Stephen G. Breyer:

The difficult thing is to explain what this case is about.

It's about Medicaid and Medicaid is a cooperative federal state program that provides medical care for needy individuals.

To qualify, a State has to have its Medicaid statutes approved by a federal agency, the one that administers the program, it's called the Centers for Medicare and Medicaid Services or initials are CMS, which reviews the statutes, the states statutes to determine if they comply with the federal law.

The federal law that's involved here is a federal law that says states statutes have to "assure that payments to the ultimate -- to the Medicaid providers like doctors are consistent with the efficiency, economy and quality of care and are sufficient to enlist enough providers to make Medicaid care and services available.

So you have to pay the providers enough money so that -- now, few years ago, California enacted three statutes reducing its payments to various of the Medicaid providers.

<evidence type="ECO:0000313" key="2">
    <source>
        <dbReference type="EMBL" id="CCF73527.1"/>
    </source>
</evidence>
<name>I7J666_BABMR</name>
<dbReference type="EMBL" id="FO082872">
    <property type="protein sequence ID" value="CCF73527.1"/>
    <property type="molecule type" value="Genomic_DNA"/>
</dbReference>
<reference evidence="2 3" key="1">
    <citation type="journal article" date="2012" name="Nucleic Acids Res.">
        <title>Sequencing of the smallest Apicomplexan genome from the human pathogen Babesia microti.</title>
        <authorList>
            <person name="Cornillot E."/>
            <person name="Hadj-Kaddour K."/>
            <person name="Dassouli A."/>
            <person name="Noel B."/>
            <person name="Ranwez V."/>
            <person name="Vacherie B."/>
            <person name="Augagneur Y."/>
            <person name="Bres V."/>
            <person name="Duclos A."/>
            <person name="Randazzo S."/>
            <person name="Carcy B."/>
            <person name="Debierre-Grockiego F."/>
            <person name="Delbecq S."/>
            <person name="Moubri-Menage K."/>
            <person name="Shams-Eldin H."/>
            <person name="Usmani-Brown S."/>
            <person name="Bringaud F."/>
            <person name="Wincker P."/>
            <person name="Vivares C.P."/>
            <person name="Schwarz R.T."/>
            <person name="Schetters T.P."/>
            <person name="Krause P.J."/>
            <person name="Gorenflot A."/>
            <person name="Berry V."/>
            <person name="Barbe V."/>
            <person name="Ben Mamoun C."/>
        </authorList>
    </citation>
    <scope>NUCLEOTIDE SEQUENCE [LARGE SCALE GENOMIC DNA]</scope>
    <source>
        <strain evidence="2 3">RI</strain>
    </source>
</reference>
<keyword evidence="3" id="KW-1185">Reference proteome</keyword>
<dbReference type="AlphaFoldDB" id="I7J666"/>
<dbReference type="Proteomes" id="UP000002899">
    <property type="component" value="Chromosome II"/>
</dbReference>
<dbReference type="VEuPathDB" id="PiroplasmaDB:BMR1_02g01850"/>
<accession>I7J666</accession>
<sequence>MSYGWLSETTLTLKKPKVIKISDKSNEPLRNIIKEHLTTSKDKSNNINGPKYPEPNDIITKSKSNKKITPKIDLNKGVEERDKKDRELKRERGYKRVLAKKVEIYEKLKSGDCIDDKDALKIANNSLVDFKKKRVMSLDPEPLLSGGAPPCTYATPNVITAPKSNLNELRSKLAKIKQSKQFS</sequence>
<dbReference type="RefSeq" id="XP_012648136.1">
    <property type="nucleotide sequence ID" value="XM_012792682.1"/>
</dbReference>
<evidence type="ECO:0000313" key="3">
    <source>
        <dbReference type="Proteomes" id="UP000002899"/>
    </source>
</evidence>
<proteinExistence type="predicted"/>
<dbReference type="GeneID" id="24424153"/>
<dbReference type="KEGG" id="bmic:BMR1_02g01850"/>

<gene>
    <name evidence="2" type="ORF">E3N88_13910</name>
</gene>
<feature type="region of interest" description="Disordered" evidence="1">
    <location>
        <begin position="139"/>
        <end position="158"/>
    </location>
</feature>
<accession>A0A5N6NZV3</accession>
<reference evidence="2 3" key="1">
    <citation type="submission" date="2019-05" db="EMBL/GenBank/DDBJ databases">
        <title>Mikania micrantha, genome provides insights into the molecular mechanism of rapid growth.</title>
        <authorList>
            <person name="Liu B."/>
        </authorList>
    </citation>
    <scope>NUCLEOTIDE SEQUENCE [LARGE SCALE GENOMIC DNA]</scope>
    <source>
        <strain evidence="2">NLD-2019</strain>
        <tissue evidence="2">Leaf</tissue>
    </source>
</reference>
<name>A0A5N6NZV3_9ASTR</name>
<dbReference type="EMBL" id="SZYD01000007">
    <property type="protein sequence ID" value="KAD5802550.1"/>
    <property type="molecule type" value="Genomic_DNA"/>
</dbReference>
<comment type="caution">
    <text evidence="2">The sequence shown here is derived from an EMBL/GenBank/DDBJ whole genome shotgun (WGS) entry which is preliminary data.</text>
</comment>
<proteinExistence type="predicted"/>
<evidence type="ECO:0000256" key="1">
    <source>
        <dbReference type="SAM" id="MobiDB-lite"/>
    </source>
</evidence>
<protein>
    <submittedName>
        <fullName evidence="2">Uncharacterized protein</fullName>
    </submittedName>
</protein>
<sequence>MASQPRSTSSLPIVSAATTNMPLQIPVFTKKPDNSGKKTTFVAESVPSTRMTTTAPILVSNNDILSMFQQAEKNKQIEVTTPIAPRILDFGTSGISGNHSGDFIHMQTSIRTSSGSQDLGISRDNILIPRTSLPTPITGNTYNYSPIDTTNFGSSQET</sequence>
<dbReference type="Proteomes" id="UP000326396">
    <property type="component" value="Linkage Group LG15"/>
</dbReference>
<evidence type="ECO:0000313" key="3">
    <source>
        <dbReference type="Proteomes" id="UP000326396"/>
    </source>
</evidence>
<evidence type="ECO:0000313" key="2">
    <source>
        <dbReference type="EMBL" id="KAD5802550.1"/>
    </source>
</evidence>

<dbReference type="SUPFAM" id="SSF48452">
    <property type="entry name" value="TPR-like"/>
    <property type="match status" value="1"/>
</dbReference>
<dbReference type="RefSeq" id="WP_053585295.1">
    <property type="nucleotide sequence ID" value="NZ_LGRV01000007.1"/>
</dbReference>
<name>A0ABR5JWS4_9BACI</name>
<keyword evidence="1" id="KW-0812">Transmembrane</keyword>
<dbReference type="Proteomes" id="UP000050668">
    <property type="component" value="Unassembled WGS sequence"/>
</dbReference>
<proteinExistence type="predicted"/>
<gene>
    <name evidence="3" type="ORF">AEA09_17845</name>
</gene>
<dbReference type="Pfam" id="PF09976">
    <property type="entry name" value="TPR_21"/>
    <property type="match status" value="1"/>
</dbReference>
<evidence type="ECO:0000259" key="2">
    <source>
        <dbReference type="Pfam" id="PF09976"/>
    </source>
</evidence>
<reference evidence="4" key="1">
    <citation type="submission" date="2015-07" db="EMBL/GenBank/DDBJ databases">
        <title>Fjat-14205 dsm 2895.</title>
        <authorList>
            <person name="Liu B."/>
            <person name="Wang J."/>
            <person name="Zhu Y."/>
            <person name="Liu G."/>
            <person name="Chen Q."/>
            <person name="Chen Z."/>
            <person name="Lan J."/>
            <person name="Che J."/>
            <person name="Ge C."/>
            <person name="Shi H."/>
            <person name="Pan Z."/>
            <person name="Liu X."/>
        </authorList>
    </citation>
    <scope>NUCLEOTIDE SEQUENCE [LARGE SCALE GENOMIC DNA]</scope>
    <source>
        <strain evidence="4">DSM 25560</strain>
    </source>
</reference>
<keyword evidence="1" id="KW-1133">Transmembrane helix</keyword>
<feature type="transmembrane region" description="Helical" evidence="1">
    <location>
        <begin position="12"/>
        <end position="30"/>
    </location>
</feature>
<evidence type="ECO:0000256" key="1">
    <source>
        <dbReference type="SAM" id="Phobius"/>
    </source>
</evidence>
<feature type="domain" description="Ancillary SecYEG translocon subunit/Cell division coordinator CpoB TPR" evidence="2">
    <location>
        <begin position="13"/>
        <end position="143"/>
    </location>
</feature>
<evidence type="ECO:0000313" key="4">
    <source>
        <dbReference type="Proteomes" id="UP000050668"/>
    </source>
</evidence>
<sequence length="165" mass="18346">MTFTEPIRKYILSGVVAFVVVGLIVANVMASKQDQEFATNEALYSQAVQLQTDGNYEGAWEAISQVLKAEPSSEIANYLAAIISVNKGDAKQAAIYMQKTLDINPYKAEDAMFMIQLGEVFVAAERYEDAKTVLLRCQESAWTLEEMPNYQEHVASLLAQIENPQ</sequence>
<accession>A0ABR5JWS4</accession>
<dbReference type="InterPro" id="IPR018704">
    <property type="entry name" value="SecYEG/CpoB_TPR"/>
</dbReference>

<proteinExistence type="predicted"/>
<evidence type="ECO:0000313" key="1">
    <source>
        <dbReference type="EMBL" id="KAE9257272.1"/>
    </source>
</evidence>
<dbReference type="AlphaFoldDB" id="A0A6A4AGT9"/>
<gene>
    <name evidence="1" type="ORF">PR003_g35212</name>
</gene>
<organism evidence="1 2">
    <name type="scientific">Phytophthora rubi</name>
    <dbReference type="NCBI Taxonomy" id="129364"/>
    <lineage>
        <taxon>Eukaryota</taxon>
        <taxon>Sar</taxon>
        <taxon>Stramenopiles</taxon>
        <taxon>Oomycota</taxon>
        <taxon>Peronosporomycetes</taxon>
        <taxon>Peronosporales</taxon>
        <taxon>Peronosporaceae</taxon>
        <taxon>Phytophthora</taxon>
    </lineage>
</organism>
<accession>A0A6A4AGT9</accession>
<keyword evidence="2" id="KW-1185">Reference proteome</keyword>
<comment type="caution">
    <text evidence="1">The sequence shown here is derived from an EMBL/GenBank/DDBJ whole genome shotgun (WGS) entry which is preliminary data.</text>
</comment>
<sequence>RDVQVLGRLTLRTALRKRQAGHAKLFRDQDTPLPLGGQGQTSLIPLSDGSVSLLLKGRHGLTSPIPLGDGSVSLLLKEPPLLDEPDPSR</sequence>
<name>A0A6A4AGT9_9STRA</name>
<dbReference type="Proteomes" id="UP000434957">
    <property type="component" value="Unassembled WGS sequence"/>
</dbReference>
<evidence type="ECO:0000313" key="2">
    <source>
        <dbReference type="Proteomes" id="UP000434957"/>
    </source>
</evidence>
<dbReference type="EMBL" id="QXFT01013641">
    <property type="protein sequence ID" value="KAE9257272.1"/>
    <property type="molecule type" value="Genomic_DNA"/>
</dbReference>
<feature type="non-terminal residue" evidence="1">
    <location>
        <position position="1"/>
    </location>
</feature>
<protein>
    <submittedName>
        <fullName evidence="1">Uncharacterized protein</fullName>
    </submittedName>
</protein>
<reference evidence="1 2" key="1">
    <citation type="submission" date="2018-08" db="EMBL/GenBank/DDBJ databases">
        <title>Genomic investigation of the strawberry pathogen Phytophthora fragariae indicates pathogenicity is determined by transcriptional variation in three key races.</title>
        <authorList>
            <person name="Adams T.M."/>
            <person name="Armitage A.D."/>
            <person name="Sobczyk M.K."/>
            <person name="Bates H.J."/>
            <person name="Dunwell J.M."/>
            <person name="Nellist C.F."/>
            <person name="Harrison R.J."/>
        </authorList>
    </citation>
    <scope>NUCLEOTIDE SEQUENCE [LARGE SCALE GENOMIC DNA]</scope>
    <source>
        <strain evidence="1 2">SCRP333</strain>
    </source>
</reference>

The State submitted them to the federal agency for approval, but before the agency finished reviewing them, certain groups of Medicaid providers and beneficiaries filed a series of lawsuits, seeking to enjoin the state statutes on the ground that they didn't -- they conflicted with the statute I just read and that they were so preempted by federal Medicaid law.

In other words, that heart of it, as they were saying the payments that California now wanted to make weren't sufficient to enlist enough providers like the doctors.

The providers and beneficiaries brought their suits based directly on the Constitution's Supremacy Clause which says that federal law takes precedence over state law.

They were saying these California state laws weren't good enough to comply with the federal law which says you have to pay them enough money.

California in response argued that the providers and beneficiaries don't have the right to bring a suit like this.

There is no such thing as a Supremacy Clause action in this situation to enforce this federal law, but the lower court decisions that we were reviewing said, yes, they can.